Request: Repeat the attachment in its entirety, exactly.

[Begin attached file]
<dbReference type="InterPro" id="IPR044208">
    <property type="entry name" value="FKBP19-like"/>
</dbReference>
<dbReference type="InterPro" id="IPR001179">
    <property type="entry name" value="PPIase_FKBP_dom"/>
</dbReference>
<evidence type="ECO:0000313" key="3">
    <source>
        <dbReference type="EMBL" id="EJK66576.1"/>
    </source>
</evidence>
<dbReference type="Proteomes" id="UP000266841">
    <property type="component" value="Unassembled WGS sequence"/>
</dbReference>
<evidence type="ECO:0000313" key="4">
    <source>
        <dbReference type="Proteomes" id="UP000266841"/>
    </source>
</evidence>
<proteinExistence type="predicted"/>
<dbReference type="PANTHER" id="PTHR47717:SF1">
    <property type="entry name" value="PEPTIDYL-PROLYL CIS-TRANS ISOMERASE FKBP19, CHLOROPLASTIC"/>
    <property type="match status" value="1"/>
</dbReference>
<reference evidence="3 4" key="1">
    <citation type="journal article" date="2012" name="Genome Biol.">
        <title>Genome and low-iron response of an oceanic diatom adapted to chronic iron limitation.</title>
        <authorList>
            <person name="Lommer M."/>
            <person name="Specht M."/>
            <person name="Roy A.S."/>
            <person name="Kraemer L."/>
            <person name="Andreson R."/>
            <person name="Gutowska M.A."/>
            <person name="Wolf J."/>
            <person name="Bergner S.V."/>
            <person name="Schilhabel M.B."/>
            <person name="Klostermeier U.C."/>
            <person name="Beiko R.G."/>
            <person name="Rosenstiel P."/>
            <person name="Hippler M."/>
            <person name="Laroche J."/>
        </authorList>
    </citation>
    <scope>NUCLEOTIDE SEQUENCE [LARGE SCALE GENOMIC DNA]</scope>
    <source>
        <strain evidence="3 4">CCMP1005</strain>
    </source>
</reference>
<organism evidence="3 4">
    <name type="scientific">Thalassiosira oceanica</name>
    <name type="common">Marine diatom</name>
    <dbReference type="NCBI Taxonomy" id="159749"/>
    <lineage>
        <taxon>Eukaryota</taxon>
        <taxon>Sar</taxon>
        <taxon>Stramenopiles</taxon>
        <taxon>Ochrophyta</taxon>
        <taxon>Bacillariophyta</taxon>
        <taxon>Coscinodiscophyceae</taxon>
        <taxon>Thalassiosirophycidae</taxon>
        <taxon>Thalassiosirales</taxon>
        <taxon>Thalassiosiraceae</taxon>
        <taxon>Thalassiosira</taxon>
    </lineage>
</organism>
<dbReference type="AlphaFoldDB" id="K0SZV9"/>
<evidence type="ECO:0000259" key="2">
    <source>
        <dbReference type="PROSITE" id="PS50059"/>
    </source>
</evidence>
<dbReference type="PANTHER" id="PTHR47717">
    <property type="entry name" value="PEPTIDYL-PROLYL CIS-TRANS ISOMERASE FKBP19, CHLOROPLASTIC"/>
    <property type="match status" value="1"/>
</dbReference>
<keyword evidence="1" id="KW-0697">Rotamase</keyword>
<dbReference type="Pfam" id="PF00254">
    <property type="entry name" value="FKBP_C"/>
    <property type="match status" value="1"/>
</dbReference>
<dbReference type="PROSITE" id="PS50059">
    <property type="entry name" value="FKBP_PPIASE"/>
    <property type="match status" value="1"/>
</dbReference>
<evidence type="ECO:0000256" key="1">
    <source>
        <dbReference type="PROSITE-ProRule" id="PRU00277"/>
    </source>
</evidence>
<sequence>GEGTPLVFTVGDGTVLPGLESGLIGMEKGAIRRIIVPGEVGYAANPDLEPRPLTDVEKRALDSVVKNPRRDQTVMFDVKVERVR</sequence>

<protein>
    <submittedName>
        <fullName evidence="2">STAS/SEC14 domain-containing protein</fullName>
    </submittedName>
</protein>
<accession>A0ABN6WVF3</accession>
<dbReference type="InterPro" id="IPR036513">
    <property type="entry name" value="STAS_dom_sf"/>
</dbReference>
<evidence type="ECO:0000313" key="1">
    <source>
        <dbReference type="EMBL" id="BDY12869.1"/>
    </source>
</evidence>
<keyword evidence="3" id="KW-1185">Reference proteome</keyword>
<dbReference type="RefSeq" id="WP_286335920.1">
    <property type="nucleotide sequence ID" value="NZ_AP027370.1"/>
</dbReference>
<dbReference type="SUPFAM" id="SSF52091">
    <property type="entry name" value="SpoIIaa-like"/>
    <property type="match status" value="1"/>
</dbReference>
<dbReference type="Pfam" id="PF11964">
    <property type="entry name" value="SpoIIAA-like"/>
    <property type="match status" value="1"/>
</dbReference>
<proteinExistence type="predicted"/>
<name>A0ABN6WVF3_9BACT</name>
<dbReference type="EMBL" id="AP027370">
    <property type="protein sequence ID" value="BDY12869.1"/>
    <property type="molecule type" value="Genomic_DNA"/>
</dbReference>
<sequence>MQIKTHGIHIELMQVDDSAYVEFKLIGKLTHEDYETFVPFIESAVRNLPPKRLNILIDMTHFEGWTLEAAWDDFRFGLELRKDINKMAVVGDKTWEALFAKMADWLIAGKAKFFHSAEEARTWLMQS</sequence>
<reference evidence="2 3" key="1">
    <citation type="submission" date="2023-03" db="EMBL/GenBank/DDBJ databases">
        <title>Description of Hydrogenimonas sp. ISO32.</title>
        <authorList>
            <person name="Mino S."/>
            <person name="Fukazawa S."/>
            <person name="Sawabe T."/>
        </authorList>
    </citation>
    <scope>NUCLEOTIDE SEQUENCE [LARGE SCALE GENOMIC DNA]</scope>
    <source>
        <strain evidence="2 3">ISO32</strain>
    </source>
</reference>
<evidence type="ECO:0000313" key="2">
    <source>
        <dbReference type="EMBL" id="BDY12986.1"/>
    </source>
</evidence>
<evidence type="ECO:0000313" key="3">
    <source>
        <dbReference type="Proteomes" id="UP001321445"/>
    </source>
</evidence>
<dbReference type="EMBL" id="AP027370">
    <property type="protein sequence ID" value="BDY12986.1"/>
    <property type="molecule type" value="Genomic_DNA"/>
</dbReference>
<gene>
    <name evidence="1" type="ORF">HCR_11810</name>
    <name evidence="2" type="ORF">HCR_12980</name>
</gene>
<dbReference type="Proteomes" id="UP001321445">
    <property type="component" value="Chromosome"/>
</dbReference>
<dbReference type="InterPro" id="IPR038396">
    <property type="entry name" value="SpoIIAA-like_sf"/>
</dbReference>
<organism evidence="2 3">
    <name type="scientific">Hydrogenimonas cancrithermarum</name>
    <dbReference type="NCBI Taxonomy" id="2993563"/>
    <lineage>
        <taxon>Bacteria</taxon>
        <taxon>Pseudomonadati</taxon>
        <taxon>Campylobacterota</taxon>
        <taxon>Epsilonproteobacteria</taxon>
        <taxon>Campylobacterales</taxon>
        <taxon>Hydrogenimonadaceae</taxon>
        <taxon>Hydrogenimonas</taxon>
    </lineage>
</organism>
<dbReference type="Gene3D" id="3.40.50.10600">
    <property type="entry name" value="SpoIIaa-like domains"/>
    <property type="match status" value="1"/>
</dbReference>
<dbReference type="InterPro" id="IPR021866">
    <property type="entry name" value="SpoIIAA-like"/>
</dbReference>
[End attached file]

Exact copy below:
<dbReference type="InterPro" id="IPR044208">
    <property type="entry name" value="FKBP19-like"/>
</dbReference>
<dbReference type="InterPro" id="IPR001179">
    <property type="entry name" value="PPIase_FKBP_dom"/>
</dbReference>
<evidence type="ECO:0000313" key="3">
    <source>
        <dbReference type="EMBL" id="EJK66576.1"/>
    </source>
</evidence>
<dbReference type="Proteomes" id="UP000266841">
    <property type="component" value="Unassembled WGS sequence"/>
</dbReference>
<evidence type="ECO:0000313" key="4">
    <source>
        <dbReference type="Proteomes" id="UP000266841"/>
    </source>
</evidence>
<proteinExistence type="predicted"/>
<dbReference type="PANTHER" id="PTHR47717:SF1">
    <property type="entry name" value="PEPTIDYL-PROLYL CIS-TRANS ISOMERASE FKBP19, CHLOROPLASTIC"/>
    <property type="match status" value="1"/>
</dbReference>
<reference evidence="3 4" key="1">
    <citation type="journal article" date="2012" name="Genome Biol.">
        <title>Genome and low-iron response of an oceanic diatom adapted to chronic iron limitation.</title>
        <authorList>
            <person name="Lommer M."/>
            <person name="Specht M."/>
            <person name="Roy A.S."/>
            <person name="Kraemer L."/>
            <person name="Andreson R."/>
            <person name="Gutowska M.A."/>
            <person name="Wolf J."/>
            <person name="Bergner S.V."/>
            <person name="Schilhabel M.B."/>
            <person name="Klostermeier U.C."/>
            <person name="Beiko R.G."/>
            <person name="Rosenstiel P."/>
            <person name="Hippler M."/>
            <person name="Laroche J."/>
        </authorList>
    </citation>
    <scope>NUCLEOTIDE SEQUENCE [LARGE SCALE GENOMIC DNA]</scope>
    <source>
        <strain evidence="3 4">CCMP1005</strain>
    </source>
</reference>
<organism evidence="3 4">
    <name type="scientific">Thalassiosira oceanica</name>
    <name type="common">Marine diatom</name>
    <dbReference type="NCBI Taxonomy" id="159749"/>
    <lineage>
        <taxon>Eukaryota</taxon>
        <taxon>Sar</taxon>
        <taxon>Stramenopiles</taxon>
        <taxon>Ochrophyta</taxon>
        <taxon>Bacillariophyta</taxon>
        <taxon>Coscinodiscophyceae</taxon>
        <taxon>Thalassiosirophycidae</taxon>
        <taxon>Thalassiosirales</taxon>
        <taxon>Thalassiosiraceae</taxon>
        <taxon>Thalassiosira</taxon>
    </lineage>
</organism>
<dbReference type="AlphaFoldDB" id="K0SZV9"/>
<evidence type="ECO:0000259" key="2">
    <source>
        <dbReference type="PROSITE" id="PS50059"/>
    </source>
</evidence>
<dbReference type="PANTHER" id="PTHR47717">
    <property type="entry name" value="PEPTIDYL-PROLYL CIS-TRANS ISOMERASE FKBP19, CHLOROPLASTIC"/>
    <property type="match status" value="1"/>
</dbReference>
<keyword evidence="1" id="KW-0697">Rotamase</keyword>
<dbReference type="Pfam" id="PF00254">
    <property type="entry name" value="FKBP_C"/>
    <property type="match status" value="1"/>
</dbReference>
<dbReference type="PROSITE" id="PS50059">
    <property type="entry name" value="FKBP_PPIASE"/>
    <property type="match status" value="1"/>
</dbReference>
<evidence type="ECO:0000256" key="1">
    <source>
        <dbReference type="PROSITE-ProRule" id="PRU00277"/>
    </source>
</evidence>
<sequence>GEGTPLVFTVGDGTVLPGLESGLIGMEKGAIRRIIVPGEVGYAANPDLEPRPLTDVEKRALDSVVKNPRRDQTVMFDVKVERVR</sequence>

<protein>
    <submittedName>
        <fullName evidence="2">STAS/SEC14 domain-containing protein</fullName>
    </submittedName>
</protein>
<accession>A0ABN6WVF3</accession>
<dbReference type="InterPro" id="IPR036513">
    <property type="entry name" value="STAS_dom_sf"/>
</dbReference>
<evidence type="ECO:0000313" key="1">
    <source>
        <dbReference type="EMBL" id="BDY12869.1"/>
    </source>
</evidence>
<keyword evidence="3" id="KW-1185">Reference proteome</keyword>
<dbReference type="RefSeq" id="WP_286335920.1">
    <property type="nucleotide sequence ID" value="NZ_AP027370.1"/>
</dbReference>
<dbReference type="SUPFAM" id="SSF52091">
    <property type="entry name" value="SpoIIaa-like"/>
    <property type="match status" value="1"/>
</dbReference>
<dbReference type="Pfam" id="PF11964">
    <property type="entry name" value="SpoIIAA-like"/>
    <property type="match status" value="1"/>
</dbReference>
<proteinExistence type="predicted"/>
<name>A0ABN6WVF3_9BACT</name>
<dbReference type="EMBL" id="AP027370">
    <property type="protein sequence ID" value="BDY12869.1"/>
    <property type="molecule type" value="Genomic_DNA"/>
</dbReference>
<sequence>MQIKTHGIHIELMQVDDSAYVEFKLIGKLTHEDYETFVPFIESAVRNLPPKRLNILIDMTHFEGWTLEAAWDDFRFGLELRKDINKMAVVGDKTWEALFAKMADWLIAGKAKFFHSAEEARTWLMQS</sequence>
<reference evidence="2 3" key="1">
    <citation type="submission" date="2023-03" db="EMBL/GenBank/DDBJ databases">
        <title>Description of Hydrogenimonas sp. ISO32.</title>
        <authorList>
            <person name="Mino S."/>
            <person name="Fukazawa S."/>
            <person name="Sawabe T."/>
        </authorList>
    </citation>
    <scope>NUCLEOTIDE SEQUENCE [LARGE SCALE GENOMIC DNA]</scope>
    <source>
        <strain evidence="2 3">ISO32</strain>
    </source>
</reference>
<evidence type="ECO:0000313" key="2">
    <source>
        <dbReference type="EMBL" id="BDY12986.1"/>
    </source>
</evidence>
<evidence type="ECO:0000313" key="3">
    <source>
        <dbReference type="Proteomes" id="UP001321445"/>
    </source>
</evidence>
<dbReference type="EMBL" id="AP027370">
    <property type="protein sequence ID" value="BDY12986.1"/>
    <property type="molecule type" value="Genomic_DNA"/>
</dbReference>
<gene>
    <name evidence="1" type="ORF">HCR_11810</name>
    <name evidence="2" type="ORF">HCR_12980</name>
</gene>
<dbReference type="Proteomes" id="UP001321445">
    <property type="component" value="Chromosome"/>
</dbReference>
<dbReference type="InterPro" id="IPR038396">
    <property type="entry name" value="SpoIIAA-like_sf"/>
</dbReference>
<organism evidence="2 3">
    <name type="scientific">Hydrogenimonas cancrithermarum</name>
    <dbReference type="NCBI Taxonomy" id="2993563"/>
    <lineage>
        <taxon>Bacteria</taxon>
        <taxon>Pseudomonadati</taxon>
        <taxon>Campylobacterota</taxon>
        <taxon>Epsilonproteobacteria</taxon>
        <taxon>Campylobacterales</taxon>
        <taxon>Hydrogenimonadaceae</taxon>
        <taxon>Hydrogenimonas</taxon>
    </lineage>
</organism>
<dbReference type="Gene3D" id="3.40.50.10600">
    <property type="entry name" value="SpoIIaa-like domains"/>
    <property type="match status" value="1"/>
</dbReference>
<dbReference type="InterPro" id="IPR021866">
    <property type="entry name" value="SpoIIAA-like"/>
</dbReference>